Sarah Hickling Bradford supervised the initial construction stages of this Federal-style home while her husband, Capt. Gershom Bradford, was held captive by the French. This dramatic beginning was the start of a lively and full household in which the Bradfords raised their young children and maintained an extended family. But the story of the Bradford House did not end with Gershom’s death….in fact, for the remainder of the 19th century, the house was owned and operated by women, his wife and daughters. In an age when female autonomy was rare, the accomplishments of these women should not be underestimated.
During the 19th century the Bradford family was active in many of the social movements of the day, including anti-slavery, temperance, vegetarianism and alternative medicine. They knew and were related to famous Transcendentalists. They were educated and vibrant. Indeed, all four Bradford daughters raised in the house were accomplished women: Maria was an educator who married the abolitionist minister, Rev. Claudius Bradford; Elizabeth was a painter and amateur botanist; and Lucia and Charlotte were both Civil War nurses. Charlotte’s extraordinary war experience spanned stints on Civil War transport ships, in major D.C. hospitals under her mentor, Dorothea Dix, and finally as the Matron for the Home for Wives and Mothers under the U.S. Sanitary Commission. Charlotte Bradford’s Civil War career was exemplary and worthy of recognition as one of Duxbury’s major historical figures.
In addition to a household of Bradford furnishings, the family also preserved thousands of letters, log books, journals and other documents, making them one of the best documented families in Duxbury. Their stories, both particular to the family and yet universal to the time they lived, are told against the backdrop of this unique house.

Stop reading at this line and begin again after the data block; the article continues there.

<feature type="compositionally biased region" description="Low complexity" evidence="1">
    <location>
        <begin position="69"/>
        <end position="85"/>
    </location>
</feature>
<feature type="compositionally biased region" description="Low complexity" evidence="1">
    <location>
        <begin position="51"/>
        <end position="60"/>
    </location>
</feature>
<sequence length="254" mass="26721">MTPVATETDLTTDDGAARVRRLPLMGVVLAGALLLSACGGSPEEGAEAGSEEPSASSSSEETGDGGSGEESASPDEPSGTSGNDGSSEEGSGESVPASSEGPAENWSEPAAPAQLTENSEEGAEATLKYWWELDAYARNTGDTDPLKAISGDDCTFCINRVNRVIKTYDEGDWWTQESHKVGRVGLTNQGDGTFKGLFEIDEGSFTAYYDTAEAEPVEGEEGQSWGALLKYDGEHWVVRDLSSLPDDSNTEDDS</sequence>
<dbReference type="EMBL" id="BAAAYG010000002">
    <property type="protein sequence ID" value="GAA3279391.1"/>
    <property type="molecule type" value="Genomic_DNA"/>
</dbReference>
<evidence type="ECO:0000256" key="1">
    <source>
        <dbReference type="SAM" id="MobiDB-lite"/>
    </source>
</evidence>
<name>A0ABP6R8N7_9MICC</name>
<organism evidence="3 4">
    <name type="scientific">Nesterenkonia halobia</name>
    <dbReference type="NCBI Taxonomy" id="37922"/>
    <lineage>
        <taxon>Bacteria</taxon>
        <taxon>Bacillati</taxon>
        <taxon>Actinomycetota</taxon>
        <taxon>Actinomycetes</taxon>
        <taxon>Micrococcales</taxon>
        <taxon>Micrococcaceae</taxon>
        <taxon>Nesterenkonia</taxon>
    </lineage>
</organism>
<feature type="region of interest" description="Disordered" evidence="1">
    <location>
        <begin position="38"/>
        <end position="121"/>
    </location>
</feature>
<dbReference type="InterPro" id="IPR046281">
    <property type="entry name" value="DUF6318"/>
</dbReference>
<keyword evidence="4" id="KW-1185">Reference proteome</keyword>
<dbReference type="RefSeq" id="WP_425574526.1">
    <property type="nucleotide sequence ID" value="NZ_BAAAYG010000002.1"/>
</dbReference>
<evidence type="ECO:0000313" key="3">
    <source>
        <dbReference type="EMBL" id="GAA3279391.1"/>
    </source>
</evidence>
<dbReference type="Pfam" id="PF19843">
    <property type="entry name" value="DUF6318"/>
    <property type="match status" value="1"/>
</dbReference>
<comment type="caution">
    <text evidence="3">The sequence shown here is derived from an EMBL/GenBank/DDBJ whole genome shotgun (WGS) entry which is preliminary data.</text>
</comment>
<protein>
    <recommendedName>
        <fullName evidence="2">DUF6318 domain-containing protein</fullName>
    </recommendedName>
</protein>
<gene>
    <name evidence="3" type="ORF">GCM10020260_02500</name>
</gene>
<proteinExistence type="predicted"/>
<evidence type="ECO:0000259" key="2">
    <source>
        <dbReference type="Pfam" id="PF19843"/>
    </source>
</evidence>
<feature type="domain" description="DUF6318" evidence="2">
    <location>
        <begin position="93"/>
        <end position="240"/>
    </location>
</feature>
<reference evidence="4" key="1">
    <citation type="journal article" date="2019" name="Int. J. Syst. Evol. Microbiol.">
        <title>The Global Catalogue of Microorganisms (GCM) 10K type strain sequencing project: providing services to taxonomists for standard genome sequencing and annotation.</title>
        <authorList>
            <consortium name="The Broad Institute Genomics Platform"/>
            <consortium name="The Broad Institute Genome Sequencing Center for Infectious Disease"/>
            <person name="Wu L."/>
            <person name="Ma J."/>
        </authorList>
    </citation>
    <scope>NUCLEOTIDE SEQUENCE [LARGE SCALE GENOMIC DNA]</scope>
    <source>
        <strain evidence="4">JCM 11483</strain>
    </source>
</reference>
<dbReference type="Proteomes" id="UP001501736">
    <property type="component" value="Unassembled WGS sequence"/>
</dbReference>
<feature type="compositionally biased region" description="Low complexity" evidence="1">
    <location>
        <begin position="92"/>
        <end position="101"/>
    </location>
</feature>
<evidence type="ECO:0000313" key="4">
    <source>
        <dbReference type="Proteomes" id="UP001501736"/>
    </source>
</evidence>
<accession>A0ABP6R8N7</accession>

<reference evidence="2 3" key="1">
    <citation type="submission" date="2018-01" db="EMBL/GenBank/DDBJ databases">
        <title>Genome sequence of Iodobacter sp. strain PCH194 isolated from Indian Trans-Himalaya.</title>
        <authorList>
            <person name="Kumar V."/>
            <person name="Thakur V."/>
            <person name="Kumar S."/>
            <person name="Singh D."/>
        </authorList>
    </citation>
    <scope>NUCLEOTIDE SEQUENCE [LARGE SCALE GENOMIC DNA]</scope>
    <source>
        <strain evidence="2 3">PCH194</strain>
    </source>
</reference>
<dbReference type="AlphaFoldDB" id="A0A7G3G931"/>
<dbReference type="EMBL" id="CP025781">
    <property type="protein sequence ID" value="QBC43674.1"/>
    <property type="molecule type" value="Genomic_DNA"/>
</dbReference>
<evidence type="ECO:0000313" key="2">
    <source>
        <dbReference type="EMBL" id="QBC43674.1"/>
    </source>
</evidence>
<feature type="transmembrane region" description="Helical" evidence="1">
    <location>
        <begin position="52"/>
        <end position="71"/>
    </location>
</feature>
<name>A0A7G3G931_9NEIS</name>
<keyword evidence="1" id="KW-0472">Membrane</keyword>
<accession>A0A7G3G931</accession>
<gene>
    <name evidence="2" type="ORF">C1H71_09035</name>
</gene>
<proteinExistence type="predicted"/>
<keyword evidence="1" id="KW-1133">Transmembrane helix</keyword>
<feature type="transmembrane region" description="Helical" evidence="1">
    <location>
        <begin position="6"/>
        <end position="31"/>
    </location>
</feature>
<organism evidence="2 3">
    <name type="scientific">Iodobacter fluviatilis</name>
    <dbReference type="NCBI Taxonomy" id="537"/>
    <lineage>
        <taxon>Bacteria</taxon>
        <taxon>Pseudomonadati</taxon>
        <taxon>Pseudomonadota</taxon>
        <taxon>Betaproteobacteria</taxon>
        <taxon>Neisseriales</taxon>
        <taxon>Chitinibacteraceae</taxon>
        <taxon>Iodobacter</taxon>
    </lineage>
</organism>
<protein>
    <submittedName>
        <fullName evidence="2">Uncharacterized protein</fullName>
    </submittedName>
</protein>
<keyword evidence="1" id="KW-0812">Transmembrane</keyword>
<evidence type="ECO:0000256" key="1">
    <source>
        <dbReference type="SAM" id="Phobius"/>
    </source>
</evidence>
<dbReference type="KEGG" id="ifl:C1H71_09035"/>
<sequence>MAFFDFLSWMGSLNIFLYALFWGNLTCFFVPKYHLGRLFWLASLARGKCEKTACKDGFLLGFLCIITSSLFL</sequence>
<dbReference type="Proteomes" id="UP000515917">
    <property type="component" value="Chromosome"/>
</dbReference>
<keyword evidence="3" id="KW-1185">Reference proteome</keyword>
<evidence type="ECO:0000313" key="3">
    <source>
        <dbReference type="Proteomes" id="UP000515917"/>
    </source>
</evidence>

The Duxbury Rural & Historical Society is embarking on a multi-year project to preserve the structural integrity of the Bradford House and to re-invigorate the family history. We intend to offer new exhibits, facilities and stimulating programs that will engage the public, be more varied & inclusive and will appeal to audiences today.
The DRHS has already successfully funded* more than $270,000 of this project including an architectural assessment, paint analysis, branding & planning materials, and archaeological examination. In fall 2015, the DRHS was able to fund and complete Phase 1 “Urgent” repairs on the Bradford House. Now, the DRHS is launching a Capital Campaign to raise the remaining $600,000 required to complete repairs and to re-interpret the exhibitions.
We have been talking about Bradford’s importance for years.
Now we need the help of our Members and the public to create a new era in Duxbury’s history. Donate now and help to “Re-imagine Bradford.” Every dollar counts in preserving this Duxbury gem.
Full project details and online donations at www.duxburyhistory.org/historic-houses/bradford-house. Your donations are tax deductible. Please also consider the Bradford House Project for corporate matching gifts, planned giving, and gifts of stock. Thank you.
*The Architectural Assessment was completed with funding provided by the Massachusetts Cultural Council, the Community Preservation Act of Duxbury, and the Felicia Foundation.
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